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For many years, China has strongly encouraged or mandated that families may have only one child each. The results of this policy have been well documented, including the substantial attention granted to these only children, the difficulties for young adults to find mates, and so forth. Now, as a new generation enters old age, another implication is arising.

Happy Family Walking Dog in the ParkTraditional Chinese norms hold that children take care of their elderly parents in their homes. Nearly 90 percent of China’s elderly population lives with their children. But when there is only one child in each family, the caretaking burden can multiply quickly. For example, if an only child marries another only child, that couple will be responsible for the care of four elderly parents, without any assistance from siblings.

As a result, the concept of nursing homes is starting to gain some traction, though only about 2 percent of China’s elderly population currently lives in nursing homes. The most upscale of these facilities cost the equivalent of US$1600 per month, far more than the average Chinese household earns. For example, the average monthly pension for a retired Chinese citizen is about US$320. Thus many families rely on less expensive, hospice-type facilities or community centers.

For other manufacturers and service providers, this market constitutes a challenge. The older generational cohort is widely reputed to be thrifty and unwilling to spend much on luxuries. Thus companies have shifted and attempted to develop more functional, meaningful products for older consumers. Nestle has installed blood pressure monitors in grocery retailers, near where it sells a milk-based nutrition powder targeted toward the elderly. The online shopping site Taobao recently created a dedicated section for seniors and their caretakers that features practical items such as long underwear and slippers.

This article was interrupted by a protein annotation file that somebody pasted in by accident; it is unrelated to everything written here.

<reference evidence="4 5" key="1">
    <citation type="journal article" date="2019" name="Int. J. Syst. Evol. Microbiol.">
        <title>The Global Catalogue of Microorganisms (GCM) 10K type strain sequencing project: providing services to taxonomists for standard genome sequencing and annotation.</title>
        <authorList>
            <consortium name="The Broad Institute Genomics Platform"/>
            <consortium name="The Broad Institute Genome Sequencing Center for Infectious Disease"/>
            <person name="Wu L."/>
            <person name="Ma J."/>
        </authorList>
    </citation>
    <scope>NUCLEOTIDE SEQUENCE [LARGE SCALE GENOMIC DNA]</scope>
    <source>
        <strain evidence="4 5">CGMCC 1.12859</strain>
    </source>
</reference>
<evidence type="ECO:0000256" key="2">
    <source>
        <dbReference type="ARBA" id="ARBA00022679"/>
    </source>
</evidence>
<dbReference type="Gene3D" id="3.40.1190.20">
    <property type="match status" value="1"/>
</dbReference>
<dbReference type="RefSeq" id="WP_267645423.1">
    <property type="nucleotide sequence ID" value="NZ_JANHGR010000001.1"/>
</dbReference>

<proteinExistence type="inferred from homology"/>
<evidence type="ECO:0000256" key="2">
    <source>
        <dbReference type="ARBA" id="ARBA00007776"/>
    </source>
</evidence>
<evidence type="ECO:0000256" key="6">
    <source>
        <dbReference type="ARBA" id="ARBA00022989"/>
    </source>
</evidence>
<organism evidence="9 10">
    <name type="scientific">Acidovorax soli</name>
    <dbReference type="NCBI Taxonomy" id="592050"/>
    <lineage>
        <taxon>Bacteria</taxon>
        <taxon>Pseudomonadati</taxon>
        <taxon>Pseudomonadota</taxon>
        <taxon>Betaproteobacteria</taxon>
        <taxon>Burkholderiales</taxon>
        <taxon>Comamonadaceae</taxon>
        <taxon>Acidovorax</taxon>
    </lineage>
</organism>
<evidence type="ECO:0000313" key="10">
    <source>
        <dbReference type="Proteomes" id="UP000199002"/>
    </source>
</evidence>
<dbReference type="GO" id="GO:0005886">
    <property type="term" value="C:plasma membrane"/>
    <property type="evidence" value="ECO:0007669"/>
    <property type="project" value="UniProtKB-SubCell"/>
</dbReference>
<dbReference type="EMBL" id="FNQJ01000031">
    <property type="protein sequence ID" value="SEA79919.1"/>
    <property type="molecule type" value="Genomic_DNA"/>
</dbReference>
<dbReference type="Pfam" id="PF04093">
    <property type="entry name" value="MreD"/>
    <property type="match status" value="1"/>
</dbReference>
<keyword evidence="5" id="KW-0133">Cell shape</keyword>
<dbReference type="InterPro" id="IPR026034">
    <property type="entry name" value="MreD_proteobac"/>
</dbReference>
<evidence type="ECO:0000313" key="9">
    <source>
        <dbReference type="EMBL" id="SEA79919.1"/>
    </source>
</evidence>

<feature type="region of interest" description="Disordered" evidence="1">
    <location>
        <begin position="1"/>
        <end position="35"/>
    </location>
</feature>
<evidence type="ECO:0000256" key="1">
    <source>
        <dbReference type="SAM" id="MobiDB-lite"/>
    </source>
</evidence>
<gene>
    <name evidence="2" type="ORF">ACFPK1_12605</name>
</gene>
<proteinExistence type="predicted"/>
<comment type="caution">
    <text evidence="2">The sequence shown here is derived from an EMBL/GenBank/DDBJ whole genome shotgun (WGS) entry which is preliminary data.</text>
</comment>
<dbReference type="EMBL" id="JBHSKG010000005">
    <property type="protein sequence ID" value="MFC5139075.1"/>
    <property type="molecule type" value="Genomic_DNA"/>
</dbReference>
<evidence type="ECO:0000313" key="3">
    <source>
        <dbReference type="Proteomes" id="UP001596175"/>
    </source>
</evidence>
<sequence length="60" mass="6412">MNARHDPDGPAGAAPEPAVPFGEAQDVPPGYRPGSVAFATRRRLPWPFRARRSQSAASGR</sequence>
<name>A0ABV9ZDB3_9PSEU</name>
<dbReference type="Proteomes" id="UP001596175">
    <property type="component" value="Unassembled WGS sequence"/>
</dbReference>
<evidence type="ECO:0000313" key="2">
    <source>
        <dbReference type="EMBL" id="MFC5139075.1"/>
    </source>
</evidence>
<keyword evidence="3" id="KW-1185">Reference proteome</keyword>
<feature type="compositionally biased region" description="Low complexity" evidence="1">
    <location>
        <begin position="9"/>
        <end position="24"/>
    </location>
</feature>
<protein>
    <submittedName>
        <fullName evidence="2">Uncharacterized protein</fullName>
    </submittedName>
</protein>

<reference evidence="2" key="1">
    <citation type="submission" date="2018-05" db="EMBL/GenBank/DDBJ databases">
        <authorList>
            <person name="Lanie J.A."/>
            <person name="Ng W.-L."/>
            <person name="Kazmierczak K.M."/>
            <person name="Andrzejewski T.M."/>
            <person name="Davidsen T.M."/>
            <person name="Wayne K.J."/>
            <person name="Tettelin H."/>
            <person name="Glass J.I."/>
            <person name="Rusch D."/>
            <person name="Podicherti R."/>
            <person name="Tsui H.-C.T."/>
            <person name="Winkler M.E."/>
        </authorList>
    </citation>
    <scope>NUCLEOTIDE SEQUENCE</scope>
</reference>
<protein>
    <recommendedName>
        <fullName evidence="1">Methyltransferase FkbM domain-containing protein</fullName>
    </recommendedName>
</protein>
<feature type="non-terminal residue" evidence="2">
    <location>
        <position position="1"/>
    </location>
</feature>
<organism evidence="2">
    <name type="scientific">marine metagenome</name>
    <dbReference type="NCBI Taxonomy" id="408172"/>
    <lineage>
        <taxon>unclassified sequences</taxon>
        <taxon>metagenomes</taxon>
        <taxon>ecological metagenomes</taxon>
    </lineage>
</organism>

These challenges are only going to increase in salience and intensity. Estimates indicate that the elderly population in China will grow to 235 million people by 2030—approximately one-quarter of the total population in this massive and growing nation. Those projections imply that China’s elderly population even could surpass the size of the entire U.S. population.

Discussion Questions:

  1. How would you characterize the market segment of elderly consumers in China?
  1. To what extent is this market segment attractive to foreign companies, and to what extent is it less attractive?

Sources: Laurie Burkitt, “Tapping China’s ‘Silver Hair’ Industry,” The Wall Street Journal, January 19, 2015, http://www.wsj.com; Laurie Burkitt, “China’s Aging Future,” The Wall Street Journal, January 19, 2015, http://www.wsj.com/video